Imagine sipping a glass of sangria at a 16th century square while watching families wander about during their evening stroll. Think about sitting on the coast of the Atlantic or Mediterranean Sea chowing down on fresh seafood while soaking up the gorgeous sunshine. Consider what it would be like to see ancient ruins from 3000 B.C. alongside state of the art buildings. During any language program In Spain, you’ll be able to do all this and so much more. Let’s not forget to mention that Spain boasts a number of world class restaurants, bars, and nightclubs too. Begin your language study abroad in the land of bulls, siesta, and sangria, and you’ll surely have fun every step of the way.
With so many different regions in Spain, how could you possibly decide where to go? There are 17 different regions in Spain, and each one has its own attractions and distinct culture; the phrase “Spain is different” is known as the catch phrase used to promote the entire country for a reason afterall. You can go fishing in the Atlantic, take up flamenco dancing in the south, or watch some of the best soccer teams in Madrid or Barcelona, all while studying a foreign language in Spain.
One of the most popular places for language study in Spain is the city of Salamanca in the region of Castilla y Leon. True Castilian Spanish was born in this region, which makes it the easiest place in Spain to understand and practice Spanish. Salamanca’s charm attracts many international students; since it’s the country's biggest university town, you can bet that there is great nightlife. Some Spaniards even say that the Plaza Mayor in Salamanca is the best in all of Spain.
Another great city for language programs in Spain is Malaga. When you think of the south of Spain you probably think of Seville or Granada, but Malaga should be on top of your list too! With sunny beaches on the Costa del Sol, the museum of Picasso, and the historic Alcazaba, you’re sure to find an exciting adventure as well as two of the best language schools in Spain in southern Spain.
The city of Vigo, though fairly unknown to tourists, is a popular spot in the region of Galicia for Spanish language learning. Although this region does have another official language, thousands of people flock to Vigo every year to attend one of the many Spanish language schools. Vigo is located right smack dab on the Atlantic coast, which means you’ll find plenty of things to do by the sea. On a street called Rua de Barcelona you’ll find plenty of bars and nightclubs to dance the night away too.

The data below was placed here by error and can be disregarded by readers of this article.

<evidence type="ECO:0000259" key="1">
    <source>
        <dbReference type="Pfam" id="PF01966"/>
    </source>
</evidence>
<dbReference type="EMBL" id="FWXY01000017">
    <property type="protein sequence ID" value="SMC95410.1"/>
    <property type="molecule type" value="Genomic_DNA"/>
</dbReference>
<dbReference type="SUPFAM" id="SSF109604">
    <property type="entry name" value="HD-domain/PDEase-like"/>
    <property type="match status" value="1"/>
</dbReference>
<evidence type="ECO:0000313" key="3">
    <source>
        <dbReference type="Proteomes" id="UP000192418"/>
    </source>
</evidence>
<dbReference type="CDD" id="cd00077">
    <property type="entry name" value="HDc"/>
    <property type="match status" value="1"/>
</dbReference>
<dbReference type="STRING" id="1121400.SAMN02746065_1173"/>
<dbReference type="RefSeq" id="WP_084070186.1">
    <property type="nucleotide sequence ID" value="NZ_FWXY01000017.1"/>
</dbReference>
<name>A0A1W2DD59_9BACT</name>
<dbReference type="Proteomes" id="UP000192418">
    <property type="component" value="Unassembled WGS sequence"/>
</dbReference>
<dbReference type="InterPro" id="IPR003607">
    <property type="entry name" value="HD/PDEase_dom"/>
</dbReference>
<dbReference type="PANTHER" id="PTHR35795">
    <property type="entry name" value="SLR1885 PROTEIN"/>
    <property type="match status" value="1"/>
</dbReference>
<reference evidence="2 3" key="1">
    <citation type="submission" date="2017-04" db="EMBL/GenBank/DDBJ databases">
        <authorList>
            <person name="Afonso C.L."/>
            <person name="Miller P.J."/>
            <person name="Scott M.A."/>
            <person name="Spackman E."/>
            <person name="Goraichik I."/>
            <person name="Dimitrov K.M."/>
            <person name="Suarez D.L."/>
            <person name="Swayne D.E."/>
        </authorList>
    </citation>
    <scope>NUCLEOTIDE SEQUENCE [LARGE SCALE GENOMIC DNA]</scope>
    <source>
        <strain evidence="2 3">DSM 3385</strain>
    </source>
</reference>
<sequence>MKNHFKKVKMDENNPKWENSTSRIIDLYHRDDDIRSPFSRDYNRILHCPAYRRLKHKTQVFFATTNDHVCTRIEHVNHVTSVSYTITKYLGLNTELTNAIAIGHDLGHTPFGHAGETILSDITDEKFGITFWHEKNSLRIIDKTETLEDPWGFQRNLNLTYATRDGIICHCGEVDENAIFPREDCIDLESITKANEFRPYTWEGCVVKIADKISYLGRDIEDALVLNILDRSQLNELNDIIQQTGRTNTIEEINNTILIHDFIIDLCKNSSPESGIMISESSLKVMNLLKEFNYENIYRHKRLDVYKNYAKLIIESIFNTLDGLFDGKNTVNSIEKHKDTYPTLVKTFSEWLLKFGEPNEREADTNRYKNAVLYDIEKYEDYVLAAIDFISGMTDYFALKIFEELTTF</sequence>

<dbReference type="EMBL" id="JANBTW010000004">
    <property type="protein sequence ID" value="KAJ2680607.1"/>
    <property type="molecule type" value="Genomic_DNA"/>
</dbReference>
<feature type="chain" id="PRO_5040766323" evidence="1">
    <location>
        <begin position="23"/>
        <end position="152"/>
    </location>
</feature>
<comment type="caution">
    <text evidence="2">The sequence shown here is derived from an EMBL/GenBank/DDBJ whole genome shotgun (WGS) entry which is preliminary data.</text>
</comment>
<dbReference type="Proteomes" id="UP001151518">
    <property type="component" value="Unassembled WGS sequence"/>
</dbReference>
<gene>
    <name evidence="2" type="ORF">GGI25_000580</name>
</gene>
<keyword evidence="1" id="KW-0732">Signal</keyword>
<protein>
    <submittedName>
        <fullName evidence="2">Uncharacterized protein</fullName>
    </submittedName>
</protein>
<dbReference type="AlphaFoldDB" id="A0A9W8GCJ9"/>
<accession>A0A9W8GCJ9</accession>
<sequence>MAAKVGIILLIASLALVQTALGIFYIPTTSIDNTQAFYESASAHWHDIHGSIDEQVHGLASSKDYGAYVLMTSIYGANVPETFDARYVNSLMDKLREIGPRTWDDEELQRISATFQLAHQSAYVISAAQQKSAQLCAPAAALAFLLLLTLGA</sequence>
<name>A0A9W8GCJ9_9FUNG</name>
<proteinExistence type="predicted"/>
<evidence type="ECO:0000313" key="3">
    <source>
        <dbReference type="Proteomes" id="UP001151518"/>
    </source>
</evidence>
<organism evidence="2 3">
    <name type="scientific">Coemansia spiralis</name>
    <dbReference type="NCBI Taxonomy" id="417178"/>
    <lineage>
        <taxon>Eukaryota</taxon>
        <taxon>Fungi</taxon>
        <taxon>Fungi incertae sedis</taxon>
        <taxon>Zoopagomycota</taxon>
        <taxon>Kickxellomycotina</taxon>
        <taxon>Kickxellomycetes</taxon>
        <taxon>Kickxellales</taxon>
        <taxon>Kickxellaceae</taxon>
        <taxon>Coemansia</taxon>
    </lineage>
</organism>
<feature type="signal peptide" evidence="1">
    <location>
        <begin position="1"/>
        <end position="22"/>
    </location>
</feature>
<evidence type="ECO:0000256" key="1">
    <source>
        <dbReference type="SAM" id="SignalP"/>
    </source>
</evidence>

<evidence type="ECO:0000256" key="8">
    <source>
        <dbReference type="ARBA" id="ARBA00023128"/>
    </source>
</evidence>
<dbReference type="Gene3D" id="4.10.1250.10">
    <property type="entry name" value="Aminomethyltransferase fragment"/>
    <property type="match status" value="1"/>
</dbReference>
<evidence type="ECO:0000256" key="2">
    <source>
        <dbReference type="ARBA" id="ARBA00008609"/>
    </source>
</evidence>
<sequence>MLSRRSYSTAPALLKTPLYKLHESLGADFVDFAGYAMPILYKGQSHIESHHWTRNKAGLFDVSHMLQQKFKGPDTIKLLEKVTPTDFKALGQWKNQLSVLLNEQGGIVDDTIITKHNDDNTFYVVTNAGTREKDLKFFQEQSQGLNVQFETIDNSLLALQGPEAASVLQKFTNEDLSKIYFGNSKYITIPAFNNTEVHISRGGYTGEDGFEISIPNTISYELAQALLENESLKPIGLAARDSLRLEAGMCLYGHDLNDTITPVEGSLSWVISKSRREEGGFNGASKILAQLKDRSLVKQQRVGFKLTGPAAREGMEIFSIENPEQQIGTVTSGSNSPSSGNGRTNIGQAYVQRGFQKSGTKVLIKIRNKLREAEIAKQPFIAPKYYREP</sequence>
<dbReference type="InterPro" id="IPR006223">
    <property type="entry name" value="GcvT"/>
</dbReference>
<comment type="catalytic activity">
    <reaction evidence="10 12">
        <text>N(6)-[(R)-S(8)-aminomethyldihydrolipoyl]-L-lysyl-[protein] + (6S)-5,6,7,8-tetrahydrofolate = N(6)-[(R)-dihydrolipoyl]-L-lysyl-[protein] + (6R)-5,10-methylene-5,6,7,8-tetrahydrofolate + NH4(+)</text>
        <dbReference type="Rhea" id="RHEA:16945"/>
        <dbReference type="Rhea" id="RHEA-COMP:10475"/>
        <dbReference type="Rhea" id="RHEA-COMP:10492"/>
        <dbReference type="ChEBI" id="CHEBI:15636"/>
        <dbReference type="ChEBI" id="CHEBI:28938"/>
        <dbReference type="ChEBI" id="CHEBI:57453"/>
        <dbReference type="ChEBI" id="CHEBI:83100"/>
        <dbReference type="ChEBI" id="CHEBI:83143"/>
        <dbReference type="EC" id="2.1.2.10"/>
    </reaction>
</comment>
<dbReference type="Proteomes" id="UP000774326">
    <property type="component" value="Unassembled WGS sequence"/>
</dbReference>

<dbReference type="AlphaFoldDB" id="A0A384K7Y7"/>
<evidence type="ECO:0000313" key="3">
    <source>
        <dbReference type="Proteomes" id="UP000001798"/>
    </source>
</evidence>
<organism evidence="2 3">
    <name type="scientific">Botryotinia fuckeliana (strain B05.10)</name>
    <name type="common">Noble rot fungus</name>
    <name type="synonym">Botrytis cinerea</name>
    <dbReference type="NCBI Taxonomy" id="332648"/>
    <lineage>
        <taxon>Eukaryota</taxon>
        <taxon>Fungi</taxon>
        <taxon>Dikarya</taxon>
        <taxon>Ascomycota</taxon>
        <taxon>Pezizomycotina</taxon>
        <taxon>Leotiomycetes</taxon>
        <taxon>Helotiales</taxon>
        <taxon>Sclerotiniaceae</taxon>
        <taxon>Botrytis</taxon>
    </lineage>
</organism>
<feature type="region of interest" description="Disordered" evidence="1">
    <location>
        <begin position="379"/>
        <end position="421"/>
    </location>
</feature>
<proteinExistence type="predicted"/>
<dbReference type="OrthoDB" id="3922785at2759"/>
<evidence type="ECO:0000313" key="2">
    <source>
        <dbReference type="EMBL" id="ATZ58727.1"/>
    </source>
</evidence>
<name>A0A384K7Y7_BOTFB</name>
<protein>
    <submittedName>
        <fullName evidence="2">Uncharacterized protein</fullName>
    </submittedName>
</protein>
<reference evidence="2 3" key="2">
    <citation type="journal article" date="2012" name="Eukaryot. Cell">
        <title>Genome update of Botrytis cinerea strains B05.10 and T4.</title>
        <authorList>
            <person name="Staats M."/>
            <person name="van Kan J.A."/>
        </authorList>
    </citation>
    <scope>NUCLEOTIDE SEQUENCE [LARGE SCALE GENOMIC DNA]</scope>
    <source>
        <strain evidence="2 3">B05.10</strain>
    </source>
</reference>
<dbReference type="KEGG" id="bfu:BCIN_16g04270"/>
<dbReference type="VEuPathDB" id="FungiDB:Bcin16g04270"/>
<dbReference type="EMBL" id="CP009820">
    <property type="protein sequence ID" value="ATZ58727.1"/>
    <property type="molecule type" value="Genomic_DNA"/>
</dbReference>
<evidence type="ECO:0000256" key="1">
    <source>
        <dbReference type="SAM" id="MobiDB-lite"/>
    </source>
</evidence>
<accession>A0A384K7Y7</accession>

Language Programs in Spain
Spain is home to many different Spanish language programs, offered at a range of language schools and universities, making it very easy for aspiring Spanish speakers to find the perfect program to suit their needs. Other than Spanish language studies, it is also possible to study one of the country's other official languages, including Galician, Basque, and Catalan, along with a handful of other world languages.
If you choose to go the university route, you’ll likely have lectures, take notes, and complete the usual exams to test your language skill development; university language courses also usually end with a shiny transcript filled with unique academic credits.
On the other hand, you can also sign up for smaller, more intimate classes hosted at language schools in Spain, which some argue make language learning easier, as you’ll likely have more time dedicated to practicing your new vocabulary and verb tenses with native speakers. Generally, the primary focus of language schools in Spain is to get you as much practice speaking the language as possible.
Another option for language study in Spain is to arrange private language lessons. You can find many locals in Spain offering private Spanish, Catalan, Basque, and Galician lessons; but, it is also possible to sign up for language lessons through a language school or alternative program provider and be paired with a local tutor. Private language lessons are an extremely effective way to learn a new language, as you will be able to practice your language skills and pronunciation directly, one on one with a native speaker.
Most language schools in Spain offer students the opportunity to enroll in immersion programs as well, where students will oftentimes be required to use the target language for the majority of the day (if not all of it). These intensive programs will expose students to both local speakers and other international students in various scenarios, in order to provide even more opportunities for language practice. Language immersion programs in Spain are for students that are very serious about learning a foreign language and care a great deal about their fluency levels after they return home.